Novel H1N1 Flu (Swine Flu) and Feeding your Baby: What Parents Should Know
This document updates previously posted information for parents about infant
feeding and novel H1N1 flu (swine flu). It now more clearly addresses
parents who are formula feeding as well as breastfeeding, suggests that parents
sick with novel H1N1 flu (swine flu) find someone who is not sick to feed the
baby, and provides more detailed strategies for breastfeeding mothers to
maintain breastfeeding throughout the course of infection. This document is
based on current knowledge of the novel H1N1 flu outbreak in the United States,
and may be revised as more information becomes available.
What is this new flu virus?
This novel H1N1 flu virus (sometimes called “swine flu”) was first detected
in people in April 2009 in the United States. This virus is spreading from
person-to-person, probably in much the same way that regular seasonal influenza
What can I do to protect my baby?
precautions such as washing your hands with plain soap and water or using
an alcohol-based hand rub before feeding your baby. More tips on good
health habits for preventing sickness from the flu virus can be found at this
http://www.cdc.gov/flu/protect/habits.htm. In addition, try not to
cough or sneeze in the baby’s face while feeding your baby, or any other time
you and your baby are close. If possible, only family members who are not sick
should care for infants. If you are sick and there is no one else to care
for your baby, wear a facemask, if available and tolerable, and cover your
mouth and nose with a tissue when coughing or sneezing. For more
information, see the Interim
Recommendations for Facemask and Respirator Use.
Is it ok to for me to feed my baby if I am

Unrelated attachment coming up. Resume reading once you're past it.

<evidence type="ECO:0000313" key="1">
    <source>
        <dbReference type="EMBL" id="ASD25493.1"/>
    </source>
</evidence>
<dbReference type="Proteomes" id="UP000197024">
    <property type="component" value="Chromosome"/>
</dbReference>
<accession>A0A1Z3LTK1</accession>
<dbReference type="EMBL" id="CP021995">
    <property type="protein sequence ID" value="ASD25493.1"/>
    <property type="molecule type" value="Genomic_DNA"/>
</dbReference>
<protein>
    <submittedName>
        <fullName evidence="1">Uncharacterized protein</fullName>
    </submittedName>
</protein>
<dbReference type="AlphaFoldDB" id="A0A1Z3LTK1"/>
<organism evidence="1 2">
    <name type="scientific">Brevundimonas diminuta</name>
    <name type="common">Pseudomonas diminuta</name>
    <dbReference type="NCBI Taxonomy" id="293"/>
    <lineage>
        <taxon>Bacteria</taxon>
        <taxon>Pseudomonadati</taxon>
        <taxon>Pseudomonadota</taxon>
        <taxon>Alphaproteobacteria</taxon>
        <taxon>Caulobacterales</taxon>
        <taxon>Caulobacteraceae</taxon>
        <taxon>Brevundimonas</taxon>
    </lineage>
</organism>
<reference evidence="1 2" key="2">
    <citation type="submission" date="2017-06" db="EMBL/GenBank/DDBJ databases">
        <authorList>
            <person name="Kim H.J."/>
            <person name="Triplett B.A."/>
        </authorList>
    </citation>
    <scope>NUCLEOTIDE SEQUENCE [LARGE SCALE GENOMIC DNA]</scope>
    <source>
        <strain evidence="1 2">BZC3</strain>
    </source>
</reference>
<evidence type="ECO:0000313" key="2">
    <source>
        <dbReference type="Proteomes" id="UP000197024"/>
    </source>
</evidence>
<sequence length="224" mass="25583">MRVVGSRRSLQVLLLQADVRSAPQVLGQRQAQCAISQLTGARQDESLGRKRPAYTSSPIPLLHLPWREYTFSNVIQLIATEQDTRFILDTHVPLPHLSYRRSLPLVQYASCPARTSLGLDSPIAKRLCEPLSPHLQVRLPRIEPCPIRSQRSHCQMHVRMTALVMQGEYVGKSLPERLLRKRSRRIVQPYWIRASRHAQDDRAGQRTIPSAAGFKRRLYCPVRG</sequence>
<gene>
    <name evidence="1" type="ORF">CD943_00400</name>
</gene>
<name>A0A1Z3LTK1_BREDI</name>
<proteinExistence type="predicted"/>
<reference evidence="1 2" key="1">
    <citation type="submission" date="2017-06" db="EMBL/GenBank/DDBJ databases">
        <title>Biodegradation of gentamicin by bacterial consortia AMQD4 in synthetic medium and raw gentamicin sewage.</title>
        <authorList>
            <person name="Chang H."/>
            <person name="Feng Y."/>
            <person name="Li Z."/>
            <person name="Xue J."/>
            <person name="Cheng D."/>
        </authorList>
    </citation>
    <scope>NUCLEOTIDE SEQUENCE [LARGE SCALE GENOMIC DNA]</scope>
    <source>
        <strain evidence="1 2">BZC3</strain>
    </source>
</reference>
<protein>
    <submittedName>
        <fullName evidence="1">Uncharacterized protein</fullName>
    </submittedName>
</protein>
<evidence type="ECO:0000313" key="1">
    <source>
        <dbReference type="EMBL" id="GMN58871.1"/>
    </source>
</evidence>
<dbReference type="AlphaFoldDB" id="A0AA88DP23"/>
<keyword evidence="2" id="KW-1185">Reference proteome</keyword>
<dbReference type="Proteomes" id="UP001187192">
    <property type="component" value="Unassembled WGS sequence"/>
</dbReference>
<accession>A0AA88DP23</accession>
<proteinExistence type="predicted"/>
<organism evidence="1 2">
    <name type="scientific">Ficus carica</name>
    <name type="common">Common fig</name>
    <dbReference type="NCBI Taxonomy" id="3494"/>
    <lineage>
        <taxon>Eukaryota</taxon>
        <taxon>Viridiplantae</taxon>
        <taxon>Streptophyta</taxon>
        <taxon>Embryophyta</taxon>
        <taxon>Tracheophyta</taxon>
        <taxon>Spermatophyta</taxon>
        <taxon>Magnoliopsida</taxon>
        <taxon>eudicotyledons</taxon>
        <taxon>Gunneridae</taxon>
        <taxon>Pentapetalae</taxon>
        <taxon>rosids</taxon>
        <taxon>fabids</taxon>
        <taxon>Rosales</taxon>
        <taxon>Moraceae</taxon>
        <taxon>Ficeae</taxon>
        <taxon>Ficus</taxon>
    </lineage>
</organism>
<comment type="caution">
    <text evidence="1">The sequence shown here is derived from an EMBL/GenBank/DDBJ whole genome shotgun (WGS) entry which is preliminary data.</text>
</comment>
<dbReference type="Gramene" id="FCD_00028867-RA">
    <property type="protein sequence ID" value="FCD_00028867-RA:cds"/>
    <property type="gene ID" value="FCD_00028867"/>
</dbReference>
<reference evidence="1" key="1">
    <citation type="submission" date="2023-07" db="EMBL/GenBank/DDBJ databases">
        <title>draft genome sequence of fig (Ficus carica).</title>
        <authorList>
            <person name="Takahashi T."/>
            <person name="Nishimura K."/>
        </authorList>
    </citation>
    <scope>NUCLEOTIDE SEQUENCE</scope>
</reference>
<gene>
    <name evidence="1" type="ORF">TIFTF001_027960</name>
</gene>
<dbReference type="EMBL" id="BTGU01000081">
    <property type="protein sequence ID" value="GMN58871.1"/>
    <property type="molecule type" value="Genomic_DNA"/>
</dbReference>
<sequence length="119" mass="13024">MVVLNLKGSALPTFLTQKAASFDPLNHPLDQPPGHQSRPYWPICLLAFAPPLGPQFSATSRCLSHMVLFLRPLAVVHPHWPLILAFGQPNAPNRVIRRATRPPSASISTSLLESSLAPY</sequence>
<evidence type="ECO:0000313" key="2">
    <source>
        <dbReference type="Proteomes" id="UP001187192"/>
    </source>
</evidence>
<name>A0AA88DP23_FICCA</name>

Infants are thought to be at higher risk for severe illness from novel
influenza A (H1N1) infection and very little is known about prevention of novel
H1N1 flu infection in infants. If you are breastfeeding or giving your baby
infant formula, a cautious approach would be to protect your baby from exposure
to the flu virus in the following ways:
- Ask for help from someone who is not sick to feed and care for your baby,
- If there is no one else who can take care of your baby while you are sick,
try to wear a face mask at all times when you are feeding or caring for your
baby. You should also be very careful about washing your hands and taking
everyday precautions to prevent your baby from getting flu (
http://www.cdc.gov/flu/protect/habits.htm). Using a cloth blanket
between you and your baby during feedings might also help.
- If you are breastfeeding, someone who is not sick can give your baby your
expressed milk. Ideally babies less than about 6 months of age should get
their feedings from breast milk. It is OK to take medicines to treat the
flu while you are breastfeeding.
Does breastfeeding protect babies from this new flu